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Learned Optimism

I recently took a road trip to Tennessee to bring in the New Year with some friends in Nashville. Mind you, road trips are easily in my top five favorite things to do in life so I was already having a blast. One problem though, on the ride there it was rainy and foggy. You could say it was raining on my parade (ba dum tss). There was no ray of sunshine to be found. On one section of the drive it was visible no more than ten feet or so in front of the car. As dangerous as it was, I snapped a quick picture of the dreary Tennessee skyline (the photo that I used for this blog in fact). It was then that I realized the beauty of the drive. It looked like a hipster ad for American Eagle. After that photo the rest of the road trip became different. I began to be amazed at the pine trees. I noticed the rugged foggy mountain landscape. My perspective was changed and my problem was no longer as bothersome.  My perspective had been changed.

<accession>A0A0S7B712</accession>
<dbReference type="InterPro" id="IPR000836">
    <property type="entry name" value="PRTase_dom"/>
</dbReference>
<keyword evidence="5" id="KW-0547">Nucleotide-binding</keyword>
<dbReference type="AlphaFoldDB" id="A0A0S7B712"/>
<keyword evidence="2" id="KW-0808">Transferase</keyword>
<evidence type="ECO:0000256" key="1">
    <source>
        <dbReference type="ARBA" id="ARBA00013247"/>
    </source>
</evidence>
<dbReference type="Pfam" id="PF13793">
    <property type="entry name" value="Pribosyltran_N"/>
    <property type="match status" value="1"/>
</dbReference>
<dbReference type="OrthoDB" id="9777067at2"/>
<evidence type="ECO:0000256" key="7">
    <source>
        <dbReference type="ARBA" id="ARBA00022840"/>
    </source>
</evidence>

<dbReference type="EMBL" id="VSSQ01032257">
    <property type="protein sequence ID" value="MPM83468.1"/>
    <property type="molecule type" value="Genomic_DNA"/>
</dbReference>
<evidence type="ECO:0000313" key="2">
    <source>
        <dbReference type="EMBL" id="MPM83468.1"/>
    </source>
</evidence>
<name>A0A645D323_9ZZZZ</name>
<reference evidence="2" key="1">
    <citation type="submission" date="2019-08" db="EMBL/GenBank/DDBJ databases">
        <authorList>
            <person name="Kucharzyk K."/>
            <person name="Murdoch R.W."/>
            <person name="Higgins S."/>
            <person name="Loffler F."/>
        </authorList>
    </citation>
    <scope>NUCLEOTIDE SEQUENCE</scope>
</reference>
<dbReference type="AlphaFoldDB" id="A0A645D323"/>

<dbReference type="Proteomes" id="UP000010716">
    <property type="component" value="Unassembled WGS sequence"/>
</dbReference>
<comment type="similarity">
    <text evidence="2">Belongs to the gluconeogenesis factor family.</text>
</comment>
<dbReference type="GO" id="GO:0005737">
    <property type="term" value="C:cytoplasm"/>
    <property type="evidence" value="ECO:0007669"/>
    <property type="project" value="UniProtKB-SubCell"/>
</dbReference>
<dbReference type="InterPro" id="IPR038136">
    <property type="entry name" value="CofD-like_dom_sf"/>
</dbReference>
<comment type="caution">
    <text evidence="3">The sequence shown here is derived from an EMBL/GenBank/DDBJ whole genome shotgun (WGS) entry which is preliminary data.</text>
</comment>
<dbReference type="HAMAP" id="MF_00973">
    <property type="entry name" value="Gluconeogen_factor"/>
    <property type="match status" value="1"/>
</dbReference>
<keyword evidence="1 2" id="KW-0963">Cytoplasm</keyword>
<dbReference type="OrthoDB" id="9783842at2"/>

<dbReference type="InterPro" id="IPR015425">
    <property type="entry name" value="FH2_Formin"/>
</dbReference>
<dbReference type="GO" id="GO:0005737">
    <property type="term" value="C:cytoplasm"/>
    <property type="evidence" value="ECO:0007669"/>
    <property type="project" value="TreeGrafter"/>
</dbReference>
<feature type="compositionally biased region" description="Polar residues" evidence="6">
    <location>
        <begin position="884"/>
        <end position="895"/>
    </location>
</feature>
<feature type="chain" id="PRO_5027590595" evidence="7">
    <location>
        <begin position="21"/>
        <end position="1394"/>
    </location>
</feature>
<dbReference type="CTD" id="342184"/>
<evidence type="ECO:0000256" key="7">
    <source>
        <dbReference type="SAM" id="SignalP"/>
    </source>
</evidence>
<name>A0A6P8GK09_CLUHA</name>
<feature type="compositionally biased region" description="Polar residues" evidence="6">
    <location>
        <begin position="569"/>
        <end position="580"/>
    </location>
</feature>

This is what I get to do daily in counseling. Challenging and changing perspectives is ultimately the goal of counseling. For the person that is suffering with anxiety, challenging their perspective of their world can greatly reduce the anxiety they experience. I have yet to be able to take a memory away from someone who is suffering from trauma but I am able to help give that memory less power in their daily life by helping them change their perspective of that trauma.